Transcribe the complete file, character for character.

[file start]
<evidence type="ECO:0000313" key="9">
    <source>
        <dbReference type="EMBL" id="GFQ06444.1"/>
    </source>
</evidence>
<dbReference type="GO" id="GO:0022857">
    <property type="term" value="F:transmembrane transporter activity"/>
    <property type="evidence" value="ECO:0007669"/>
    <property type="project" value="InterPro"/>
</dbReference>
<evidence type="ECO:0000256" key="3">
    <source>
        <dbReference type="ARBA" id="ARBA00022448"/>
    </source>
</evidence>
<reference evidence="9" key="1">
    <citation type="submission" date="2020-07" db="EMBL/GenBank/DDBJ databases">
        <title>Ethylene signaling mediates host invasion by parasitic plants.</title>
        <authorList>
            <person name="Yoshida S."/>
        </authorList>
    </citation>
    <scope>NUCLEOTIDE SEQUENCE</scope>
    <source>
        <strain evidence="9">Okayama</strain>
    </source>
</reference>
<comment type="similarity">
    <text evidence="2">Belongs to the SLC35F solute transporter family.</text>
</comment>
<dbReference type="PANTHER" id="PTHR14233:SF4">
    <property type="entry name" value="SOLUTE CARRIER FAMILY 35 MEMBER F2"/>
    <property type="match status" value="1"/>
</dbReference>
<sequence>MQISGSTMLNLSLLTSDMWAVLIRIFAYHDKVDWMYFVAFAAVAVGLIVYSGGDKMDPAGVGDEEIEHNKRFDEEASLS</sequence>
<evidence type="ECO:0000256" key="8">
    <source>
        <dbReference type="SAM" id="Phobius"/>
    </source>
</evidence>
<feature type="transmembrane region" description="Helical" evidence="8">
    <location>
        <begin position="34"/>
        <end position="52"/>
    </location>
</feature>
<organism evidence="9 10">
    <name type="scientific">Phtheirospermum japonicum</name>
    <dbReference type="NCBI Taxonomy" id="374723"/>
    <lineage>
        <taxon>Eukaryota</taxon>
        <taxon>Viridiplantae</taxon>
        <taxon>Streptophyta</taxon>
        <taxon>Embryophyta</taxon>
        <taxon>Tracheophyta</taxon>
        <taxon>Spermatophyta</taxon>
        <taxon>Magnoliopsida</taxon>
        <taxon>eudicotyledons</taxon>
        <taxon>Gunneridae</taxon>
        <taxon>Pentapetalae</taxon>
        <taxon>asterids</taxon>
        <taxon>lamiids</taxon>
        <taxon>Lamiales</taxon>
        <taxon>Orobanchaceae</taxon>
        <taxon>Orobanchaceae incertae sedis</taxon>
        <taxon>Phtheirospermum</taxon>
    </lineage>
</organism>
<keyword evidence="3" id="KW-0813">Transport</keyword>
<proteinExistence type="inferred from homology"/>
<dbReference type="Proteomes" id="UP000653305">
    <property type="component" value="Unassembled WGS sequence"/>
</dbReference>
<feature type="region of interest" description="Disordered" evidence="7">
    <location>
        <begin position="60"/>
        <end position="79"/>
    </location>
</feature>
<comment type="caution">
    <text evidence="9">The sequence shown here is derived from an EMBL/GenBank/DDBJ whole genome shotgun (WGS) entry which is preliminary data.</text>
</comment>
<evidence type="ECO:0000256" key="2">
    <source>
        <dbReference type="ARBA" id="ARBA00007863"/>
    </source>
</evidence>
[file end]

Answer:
<evidence type="ECO:0000313" key="9">
    <source>
        <dbReference type="EMBL" id="GFQ06444.1"/>
    </source>
</evidence>
<dbReference type="GO" id="GO:0022857">
    <property type="term" value="F:transmembrane transporter activity"/>
    <property type="evidence" value="ECO:0007669"/>
    <property type="project" value="InterPro"/>
</dbReference>
<evidence type="ECO:0000256" key="3">
    <source>
        <dbReference type="ARBA" id="ARBA00022448"/>
    </source>
</evidence>
<reference evidence="9" key="1">
    <citation type="submission" date="2020-07" db="EMBL/GenBank/DDBJ databases">
        <title>Ethylene signaling mediates host invasion by parasitic plants.</title>
        <authorList>
            <person name="Yoshida S."/>
        </authorList>
    </citation>
    <scope>NUCLEOTIDE SEQUENCE</scope>
    <source>
        <strain evidence="9">Okayama</strain>
    </source>
</reference>
<comment type="similarity">
    <text evidence="2">Belongs to the SLC35F solute transporter family.</text>
</comment>
<dbReference type="PANTHER" id="PTHR14233:SF4">
    <property type="entry name" value="SOLUTE CARRIER FAMILY 35 MEMBER F2"/>
    <property type="match status" value="1"/>
</dbReference>
<sequence>MQISGSTMLNLSLLTSDMWAVLIRIFAYHDKVDWMYFVAFAAVAVGLIVYSGGDKMDPAGVGDEEIEHNKRFDEEASLS</sequence>
<evidence type="ECO:0000256" key="8">
    <source>
        <dbReference type="SAM" id="Phobius"/>
    </source>
</evidence>
<feature type="transmembrane region" description="Helical" evidence="8">
    <location>
        <begin position="34"/>
        <end position="52"/>
    </location>
</feature>
<organism evidence="9 10">
    <name type="scientific">Phtheirospermum japonicum</name>
    <dbReference type="NCBI Taxonomy" id="374723"/>
    <lineage>
        <taxon>Eukaryota</taxon>
        <taxon>Viridiplantae</taxon>
        <taxon>Streptophyta</taxon>
        <taxon>Embryophyta</taxon>
        <taxon>Tracheophyta</taxon>
        <taxon>Spermatophyta</taxon>
        <taxon>Magnoliopsida</taxon>
        <taxon>eudicotyledons</taxon>
        <taxon>Gunneridae</taxon>
        <taxon>Pentapetalae</taxon>
        <taxon>asterids</taxon>
        <taxon>lamiids</taxon>
        <taxon>Lamiales</taxon>
        <taxon>Orobanchaceae</taxon>
        <taxon>Orobanchaceae incertae sedis</taxon>
        <taxon>Phtheirospermum</taxon>
    </lineage>
</organism>
<keyword evidence="3" id="KW-0813">Transport</keyword>
<proteinExistence type="inferred from homology"/>
<dbReference type="Proteomes" id="UP000653305">
    <property type="component" value="Unassembled WGS sequence"/>
</dbReference>
<feature type="region of interest" description="Disordered" evidence="7">
    <location>
        <begin position="60"/>
        <end position="79"/>
    </location>
</feature>
<comment type="caution">
    <text evidence="9">The sequence shown here is derived from an EMBL/GenBank/DDBJ whole genome shotgun (WGS) entry which is preliminary data.</text>
</comment>
<evidence type="ECO:0000256" key="2">
    <source>
        <dbReference type="ARBA" id="ARBA00007863"/>
    </source>
</evidence>